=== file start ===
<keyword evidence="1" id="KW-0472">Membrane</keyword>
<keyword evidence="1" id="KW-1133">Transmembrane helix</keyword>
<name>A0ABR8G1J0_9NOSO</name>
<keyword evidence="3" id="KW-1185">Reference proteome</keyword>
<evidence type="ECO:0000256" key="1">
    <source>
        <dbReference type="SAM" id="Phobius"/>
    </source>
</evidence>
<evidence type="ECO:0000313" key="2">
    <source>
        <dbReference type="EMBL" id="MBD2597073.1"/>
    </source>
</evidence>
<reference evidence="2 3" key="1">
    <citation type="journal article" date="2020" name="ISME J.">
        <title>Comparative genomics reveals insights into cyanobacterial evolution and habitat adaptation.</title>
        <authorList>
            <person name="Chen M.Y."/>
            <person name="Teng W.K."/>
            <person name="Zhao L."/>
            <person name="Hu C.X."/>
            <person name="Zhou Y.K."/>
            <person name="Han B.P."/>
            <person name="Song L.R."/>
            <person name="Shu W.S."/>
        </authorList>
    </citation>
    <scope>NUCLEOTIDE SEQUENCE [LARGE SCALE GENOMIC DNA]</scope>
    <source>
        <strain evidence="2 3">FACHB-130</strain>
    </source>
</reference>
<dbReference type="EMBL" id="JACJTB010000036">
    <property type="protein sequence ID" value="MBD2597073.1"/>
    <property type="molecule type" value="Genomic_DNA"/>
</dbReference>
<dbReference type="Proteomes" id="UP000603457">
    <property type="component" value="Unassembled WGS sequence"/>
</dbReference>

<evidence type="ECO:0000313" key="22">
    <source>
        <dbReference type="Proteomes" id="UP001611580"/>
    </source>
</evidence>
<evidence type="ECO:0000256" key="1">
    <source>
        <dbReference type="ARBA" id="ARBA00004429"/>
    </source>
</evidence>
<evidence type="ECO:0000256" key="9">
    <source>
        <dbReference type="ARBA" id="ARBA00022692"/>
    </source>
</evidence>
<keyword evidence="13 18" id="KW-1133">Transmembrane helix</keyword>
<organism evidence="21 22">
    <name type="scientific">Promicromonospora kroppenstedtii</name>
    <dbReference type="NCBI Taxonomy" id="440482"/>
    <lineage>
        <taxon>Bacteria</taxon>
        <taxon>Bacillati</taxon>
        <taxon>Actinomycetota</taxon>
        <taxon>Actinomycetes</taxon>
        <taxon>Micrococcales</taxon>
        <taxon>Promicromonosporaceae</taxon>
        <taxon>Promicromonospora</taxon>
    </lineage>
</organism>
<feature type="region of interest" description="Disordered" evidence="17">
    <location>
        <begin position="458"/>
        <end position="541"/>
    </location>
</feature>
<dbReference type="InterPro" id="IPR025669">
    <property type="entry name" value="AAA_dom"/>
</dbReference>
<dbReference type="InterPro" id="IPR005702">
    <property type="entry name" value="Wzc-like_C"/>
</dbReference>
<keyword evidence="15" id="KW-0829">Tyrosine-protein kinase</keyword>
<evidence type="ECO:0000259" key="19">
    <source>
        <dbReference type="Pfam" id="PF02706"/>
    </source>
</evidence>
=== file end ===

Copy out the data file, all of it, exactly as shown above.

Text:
<keyword evidence="1" id="KW-0472">Membrane</keyword>
<keyword evidence="1" id="KW-1133">Transmembrane helix</keyword>
<name>A0ABR8G1J0_9NOSO</name>
<keyword evidence="3" id="KW-1185">Reference proteome</keyword>
<evidence type="ECO:0000256" key="1">
    <source>
        <dbReference type="SAM" id="Phobius"/>
    </source>
</evidence>
<evidence type="ECO:0000313" key="2">
    <source>
        <dbReference type="EMBL" id="MBD2597073.1"/>
    </source>
</evidence>
<reference evidence="2 3" key="1">
    <citation type="journal article" date="2020" name="ISME J.">
        <title>Comparative genomics reveals insights into cyanobacterial evolution and habitat adaptation.</title>
        <authorList>
            <person name="Chen M.Y."/>
            <person name="Teng W.K."/>
            <person name="Zhao L."/>
            <person name="Hu C.X."/>
            <person name="Zhou Y.K."/>
            <person name="Han B.P."/>
            <person name="Song L.R."/>
            <person name="Shu W.S."/>
        </authorList>
    </citation>
    <scope>NUCLEOTIDE SEQUENCE [LARGE SCALE GENOMIC DNA]</scope>
    <source>
        <strain evidence="2 3">FACHB-130</strain>
    </source>
</reference>
<dbReference type="EMBL" id="JACJTB010000036">
    <property type="protein sequence ID" value="MBD2597073.1"/>
    <property type="molecule type" value="Genomic_DNA"/>
</dbReference>
<dbReference type="Proteomes" id="UP000603457">
    <property type="component" value="Unassembled WGS sequence"/>
</dbReference>

<evidence type="ECO:0000313" key="22">
    <source>
        <dbReference type="Proteomes" id="UP001611580"/>
    </source>
</evidence>
<evidence type="ECO:0000256" key="1">
    <source>
        <dbReference type="ARBA" id="ARBA00004429"/>
    </source>
</evidence>
<evidence type="ECO:0000256" key="9">
    <source>
        <dbReference type="ARBA" id="ARBA00022692"/>
    </source>
</evidence>
<keyword evidence="13 18" id="KW-1133">Transmembrane helix</keyword>
<organism evidence="21 22">
    <name type="scientific">Promicromonospora kroppenstedtii</name>
    <dbReference type="NCBI Taxonomy" id="440482"/>
    <lineage>
        <taxon>Bacteria</taxon>
        <taxon>Bacillati</taxon>
        <taxon>Actinomycetota</taxon>
        <taxon>Actinomycetes</taxon>
        <taxon>Micrococcales</taxon>
        <taxon>Promicromonosporaceae</taxon>
        <taxon>Promicromonospora</taxon>
    </lineage>
</organism>
<feature type="region of interest" description="Disordered" evidence="17">
    <location>
        <begin position="458"/>
        <end position="541"/>
    </location>
</feature>
<dbReference type="InterPro" id="IPR025669">
    <property type="entry name" value="AAA_dom"/>
</dbReference>
<dbReference type="InterPro" id="IPR005702">
    <property type="entry name" value="Wzc-like_C"/>
</dbReference>
<keyword evidence="15" id="KW-0829">Tyrosine-protein kinase</keyword>
<evidence type="ECO:0000259" key="19">
    <source>
        <dbReference type="Pfam" id="PF02706"/>
    </source>
</evidence>